I read the statements of some of the family members of those murdered in Charleston who offered forgiveness to Dylan Roof. I think this generous and hospitable act will help them heal. It is, as they said, their way of trusting that love is stronger than hate. It’s too easy though, for the rest of us to be lulled into complacency by the notion of forgiveness and hopes of reconciliation. Yes, we long to come together across all our differences and be one human family. Yes, we yearn for Dr. King’s vision of the beloved community to be realized. But the truth is that white people and the white church have refused, until now, to do the work that could lead to reconciliation.
AME Minister Jennifer Bailey writes this:
“Nine bullets pierced the side of nine black bodies and in the process, shattered lives and any remaining illusion that there are spaces where black lives are protected in the United States. They were mothers, grandmothers, fathers and grandfathers crucified at the foot of the cross for embodying the virtue of hospitality. If, as a Christian, rage is absent from your analysis of what happened in Charleston, I am not sure we worship the same God”….
My God understands that narratives of reconciliation and peace are not what my community needs right now. What we need is truth-telling and accountability. We need this horrific massacre to be named for what it was: a racist act of domestic terrorism. We need those in positions of power to acknowledge that this was not simply a “single incident,” but the latest in a 400-year history of violence against black people in the United States.”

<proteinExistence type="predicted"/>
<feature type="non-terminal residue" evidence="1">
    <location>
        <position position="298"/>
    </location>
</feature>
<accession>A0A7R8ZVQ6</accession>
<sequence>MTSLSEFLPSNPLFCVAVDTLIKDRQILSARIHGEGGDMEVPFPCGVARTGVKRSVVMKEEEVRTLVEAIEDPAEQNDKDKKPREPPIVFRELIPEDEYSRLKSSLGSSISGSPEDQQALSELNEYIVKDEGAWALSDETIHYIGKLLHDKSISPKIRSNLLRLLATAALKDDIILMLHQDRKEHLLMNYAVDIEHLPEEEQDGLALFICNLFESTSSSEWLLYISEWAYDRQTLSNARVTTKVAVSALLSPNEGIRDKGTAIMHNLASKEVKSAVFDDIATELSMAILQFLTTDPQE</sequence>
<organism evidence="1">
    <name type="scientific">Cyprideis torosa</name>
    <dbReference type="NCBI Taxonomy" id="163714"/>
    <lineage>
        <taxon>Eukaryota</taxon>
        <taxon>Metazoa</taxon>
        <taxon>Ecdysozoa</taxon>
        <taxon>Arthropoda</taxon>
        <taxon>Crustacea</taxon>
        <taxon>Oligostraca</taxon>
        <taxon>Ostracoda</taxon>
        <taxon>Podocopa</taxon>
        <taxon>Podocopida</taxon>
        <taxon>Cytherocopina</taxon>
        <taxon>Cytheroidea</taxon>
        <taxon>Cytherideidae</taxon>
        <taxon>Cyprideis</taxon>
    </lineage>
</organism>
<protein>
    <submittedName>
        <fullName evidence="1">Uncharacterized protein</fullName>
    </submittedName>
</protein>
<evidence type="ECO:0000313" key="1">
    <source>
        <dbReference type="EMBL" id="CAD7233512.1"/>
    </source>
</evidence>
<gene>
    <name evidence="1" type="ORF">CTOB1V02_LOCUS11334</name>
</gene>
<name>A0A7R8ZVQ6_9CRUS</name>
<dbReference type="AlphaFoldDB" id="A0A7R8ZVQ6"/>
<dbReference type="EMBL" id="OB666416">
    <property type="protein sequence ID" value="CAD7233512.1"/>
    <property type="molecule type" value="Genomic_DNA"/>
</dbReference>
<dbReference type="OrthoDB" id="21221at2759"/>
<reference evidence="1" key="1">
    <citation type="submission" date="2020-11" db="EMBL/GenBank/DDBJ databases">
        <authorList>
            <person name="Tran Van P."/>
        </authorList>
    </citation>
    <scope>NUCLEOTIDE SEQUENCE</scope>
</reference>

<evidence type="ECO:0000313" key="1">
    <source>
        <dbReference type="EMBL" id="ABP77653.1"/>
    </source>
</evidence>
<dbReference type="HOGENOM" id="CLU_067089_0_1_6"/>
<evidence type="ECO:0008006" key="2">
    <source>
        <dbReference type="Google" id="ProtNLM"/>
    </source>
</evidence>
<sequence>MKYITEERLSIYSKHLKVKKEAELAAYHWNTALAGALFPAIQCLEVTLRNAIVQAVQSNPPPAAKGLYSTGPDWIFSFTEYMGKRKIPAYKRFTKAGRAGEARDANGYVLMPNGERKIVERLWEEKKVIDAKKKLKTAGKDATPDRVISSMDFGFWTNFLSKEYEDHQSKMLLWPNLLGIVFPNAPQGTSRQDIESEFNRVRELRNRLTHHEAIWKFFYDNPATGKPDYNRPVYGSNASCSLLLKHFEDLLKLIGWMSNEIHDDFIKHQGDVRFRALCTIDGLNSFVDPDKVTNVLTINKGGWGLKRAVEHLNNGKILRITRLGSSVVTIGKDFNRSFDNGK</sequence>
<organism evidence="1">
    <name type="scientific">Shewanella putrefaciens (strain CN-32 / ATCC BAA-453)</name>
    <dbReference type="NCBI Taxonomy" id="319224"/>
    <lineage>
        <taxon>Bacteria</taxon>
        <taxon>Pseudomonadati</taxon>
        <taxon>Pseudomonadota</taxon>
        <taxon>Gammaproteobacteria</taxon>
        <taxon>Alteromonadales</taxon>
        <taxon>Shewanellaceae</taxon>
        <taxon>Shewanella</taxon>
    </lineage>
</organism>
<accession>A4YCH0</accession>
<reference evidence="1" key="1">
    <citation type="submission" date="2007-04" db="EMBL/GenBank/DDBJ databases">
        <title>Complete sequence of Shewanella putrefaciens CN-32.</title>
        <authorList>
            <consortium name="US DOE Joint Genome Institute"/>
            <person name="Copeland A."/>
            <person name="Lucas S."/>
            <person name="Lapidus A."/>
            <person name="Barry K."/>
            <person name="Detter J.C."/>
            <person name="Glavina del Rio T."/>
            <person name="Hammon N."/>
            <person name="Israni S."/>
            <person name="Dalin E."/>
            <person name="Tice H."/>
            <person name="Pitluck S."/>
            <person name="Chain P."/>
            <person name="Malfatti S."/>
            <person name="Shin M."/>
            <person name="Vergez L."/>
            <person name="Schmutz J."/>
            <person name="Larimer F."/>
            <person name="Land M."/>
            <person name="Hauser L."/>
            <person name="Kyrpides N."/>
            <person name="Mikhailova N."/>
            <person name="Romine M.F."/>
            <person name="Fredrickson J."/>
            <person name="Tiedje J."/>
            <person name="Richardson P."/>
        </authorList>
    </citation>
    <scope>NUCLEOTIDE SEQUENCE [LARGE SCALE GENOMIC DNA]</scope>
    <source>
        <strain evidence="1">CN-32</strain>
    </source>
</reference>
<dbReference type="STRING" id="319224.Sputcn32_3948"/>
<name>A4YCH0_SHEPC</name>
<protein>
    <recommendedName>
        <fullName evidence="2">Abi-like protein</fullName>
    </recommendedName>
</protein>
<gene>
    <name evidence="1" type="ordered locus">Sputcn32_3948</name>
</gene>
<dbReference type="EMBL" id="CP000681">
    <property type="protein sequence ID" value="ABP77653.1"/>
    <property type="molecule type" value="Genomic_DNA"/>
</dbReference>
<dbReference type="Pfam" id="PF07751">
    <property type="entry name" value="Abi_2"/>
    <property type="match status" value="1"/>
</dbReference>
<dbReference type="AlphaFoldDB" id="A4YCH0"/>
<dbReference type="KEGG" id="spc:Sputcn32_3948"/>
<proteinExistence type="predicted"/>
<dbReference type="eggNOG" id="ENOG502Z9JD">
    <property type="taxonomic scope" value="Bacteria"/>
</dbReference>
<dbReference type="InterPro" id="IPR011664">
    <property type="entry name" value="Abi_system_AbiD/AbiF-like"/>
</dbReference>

If our nation is ever going to heal, white people must be the ones to venture out into the storm and cross over to a place we’ve never been before: the shores of repentance and repair. Repentance is not about guilt, shame and sorrow; it means turning our hearts and lives in a new direction. Repair means reparations: reparations for the theft of land, culture and religion from indigenous peoples, and the genocide of native children in boarding schools, reparations for the crimes of slavery, Jim Crow, mass incarceration. Reparations mean white people giving stuff back: money, land, power. Until we change the unequal material circumstances that reinforce our racial hierarchy we will not move forward.
I was originally going to focus more of today’s sermon on climate change, given our special offering for Interfaith Power and Light.But then Charleston happened. And you know what, as I read portions of the Pope Francis’ encyclical, I was reminded just how much these issues intersect. Repentance and concrete repair, a change in the hierarchyof material wealth and power,a crossing over from one way of being to another –this is also what our earth needs from us.